Speaking of those Speedpoints, they're the way racers buy all their shiny new cars, upgrades, decals and Pursuit Techs. Racers acquire them by generally being a maniac on the roads - drifting, driving too close to other cars and what not. Cops, meanwhile, earn Speedpoints by busting racers. And by "busting," we mean viciously running into them until their car's health gauge runs dry, at which point the cop snags all the racer's cash. And while it seems easier to earn Speedpoints as a cop, they're far less useful. All the cop cars are provided once you've completed the requisite Speedboard, leaving a heaping helping of currency that can only buy Pursuit Tech.
Pursuit Techs are one of the highlights to Rivals incessant game of cat and mouse.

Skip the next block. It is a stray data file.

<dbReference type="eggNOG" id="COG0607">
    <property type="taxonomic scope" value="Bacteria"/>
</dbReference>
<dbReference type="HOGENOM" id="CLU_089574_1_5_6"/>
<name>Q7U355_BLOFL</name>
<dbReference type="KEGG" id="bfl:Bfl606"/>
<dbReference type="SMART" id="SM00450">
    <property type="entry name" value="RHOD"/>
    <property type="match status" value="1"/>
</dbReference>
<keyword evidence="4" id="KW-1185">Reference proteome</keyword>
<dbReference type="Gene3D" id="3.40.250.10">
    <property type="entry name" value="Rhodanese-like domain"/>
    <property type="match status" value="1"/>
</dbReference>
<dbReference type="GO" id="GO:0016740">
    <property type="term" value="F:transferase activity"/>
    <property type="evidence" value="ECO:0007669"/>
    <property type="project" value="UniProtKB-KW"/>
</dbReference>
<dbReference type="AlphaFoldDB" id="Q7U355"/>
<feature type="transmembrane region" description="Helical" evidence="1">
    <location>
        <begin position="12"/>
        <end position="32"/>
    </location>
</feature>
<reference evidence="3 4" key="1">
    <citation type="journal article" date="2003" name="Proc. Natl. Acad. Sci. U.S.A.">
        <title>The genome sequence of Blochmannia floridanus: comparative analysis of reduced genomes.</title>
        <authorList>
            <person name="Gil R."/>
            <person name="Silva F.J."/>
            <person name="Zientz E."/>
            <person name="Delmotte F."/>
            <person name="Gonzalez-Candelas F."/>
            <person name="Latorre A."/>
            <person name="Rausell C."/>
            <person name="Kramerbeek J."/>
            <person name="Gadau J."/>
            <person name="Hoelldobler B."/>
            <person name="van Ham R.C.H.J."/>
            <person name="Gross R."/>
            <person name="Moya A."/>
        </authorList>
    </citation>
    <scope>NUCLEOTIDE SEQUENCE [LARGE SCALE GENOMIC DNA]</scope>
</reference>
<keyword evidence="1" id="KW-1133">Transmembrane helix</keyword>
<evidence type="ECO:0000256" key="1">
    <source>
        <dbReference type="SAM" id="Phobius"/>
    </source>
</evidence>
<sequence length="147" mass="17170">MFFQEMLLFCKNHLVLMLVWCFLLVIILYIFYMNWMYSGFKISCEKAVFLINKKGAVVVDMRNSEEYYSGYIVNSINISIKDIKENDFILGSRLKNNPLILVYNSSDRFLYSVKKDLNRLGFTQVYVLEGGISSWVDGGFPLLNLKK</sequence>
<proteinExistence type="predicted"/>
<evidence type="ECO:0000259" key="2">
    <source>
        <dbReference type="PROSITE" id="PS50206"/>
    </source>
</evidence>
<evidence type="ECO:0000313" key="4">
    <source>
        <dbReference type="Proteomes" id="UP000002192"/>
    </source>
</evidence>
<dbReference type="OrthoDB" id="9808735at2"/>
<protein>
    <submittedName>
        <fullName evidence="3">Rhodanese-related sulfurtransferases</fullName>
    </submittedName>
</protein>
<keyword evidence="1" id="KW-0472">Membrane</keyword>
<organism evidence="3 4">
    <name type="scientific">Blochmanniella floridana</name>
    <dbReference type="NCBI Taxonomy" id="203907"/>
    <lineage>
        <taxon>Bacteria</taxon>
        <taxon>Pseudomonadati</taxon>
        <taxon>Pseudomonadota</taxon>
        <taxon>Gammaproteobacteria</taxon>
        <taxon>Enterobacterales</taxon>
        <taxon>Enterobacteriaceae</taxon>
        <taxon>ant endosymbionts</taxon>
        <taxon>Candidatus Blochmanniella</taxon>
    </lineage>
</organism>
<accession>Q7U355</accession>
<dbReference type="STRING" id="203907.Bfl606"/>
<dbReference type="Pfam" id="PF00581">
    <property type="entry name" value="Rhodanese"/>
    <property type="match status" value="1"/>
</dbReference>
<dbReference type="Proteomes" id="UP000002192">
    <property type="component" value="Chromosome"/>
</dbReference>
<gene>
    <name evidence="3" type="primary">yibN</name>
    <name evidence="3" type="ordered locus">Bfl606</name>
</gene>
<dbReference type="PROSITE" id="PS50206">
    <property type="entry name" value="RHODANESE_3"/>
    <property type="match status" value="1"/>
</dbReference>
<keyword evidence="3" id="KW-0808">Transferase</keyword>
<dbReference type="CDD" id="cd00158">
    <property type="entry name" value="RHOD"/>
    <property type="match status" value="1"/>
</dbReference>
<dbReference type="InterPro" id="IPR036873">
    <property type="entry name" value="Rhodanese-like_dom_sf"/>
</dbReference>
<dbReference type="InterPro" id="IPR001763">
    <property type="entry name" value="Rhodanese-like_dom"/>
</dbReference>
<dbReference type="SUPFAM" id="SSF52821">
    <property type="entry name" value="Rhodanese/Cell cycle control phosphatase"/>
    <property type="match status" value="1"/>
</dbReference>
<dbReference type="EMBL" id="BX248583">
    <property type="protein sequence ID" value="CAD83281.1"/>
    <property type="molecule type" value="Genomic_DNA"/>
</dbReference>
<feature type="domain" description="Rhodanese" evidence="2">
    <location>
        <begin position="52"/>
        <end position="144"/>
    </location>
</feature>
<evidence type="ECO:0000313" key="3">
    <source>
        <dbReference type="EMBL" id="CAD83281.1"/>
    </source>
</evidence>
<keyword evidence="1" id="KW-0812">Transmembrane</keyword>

Those Pursuit Techs are one of the highlights to Rivals incessant game of cat and mouse, allowing both cops and racers to mess with their opponents with things like EMPs and tire spikes. There's few things as satisfying as playing as a cop and using the game's Shock Ram to run a racer off the road or to use an EMP on a cop. It feels a lot like calling in an air strike in Call of Duty, giving you that feeling that you're winning.
Put simply, there are other racing titles we'd pick up before buying Need For Speed Rivals. While it is a graphically beautiful game, its gameplay issues and repetitive nature make it a difficult game to burn hours playing.
When Seyth Miersma reviewed Forza Motorsport 5, he remarked that, "I've had it for two weeks and I can't stop playing it." While playing Rivals, I never had that feeling. I found myself playing in spurts rather than binges, and it's that fact alone that makes this a difficult game to recommend.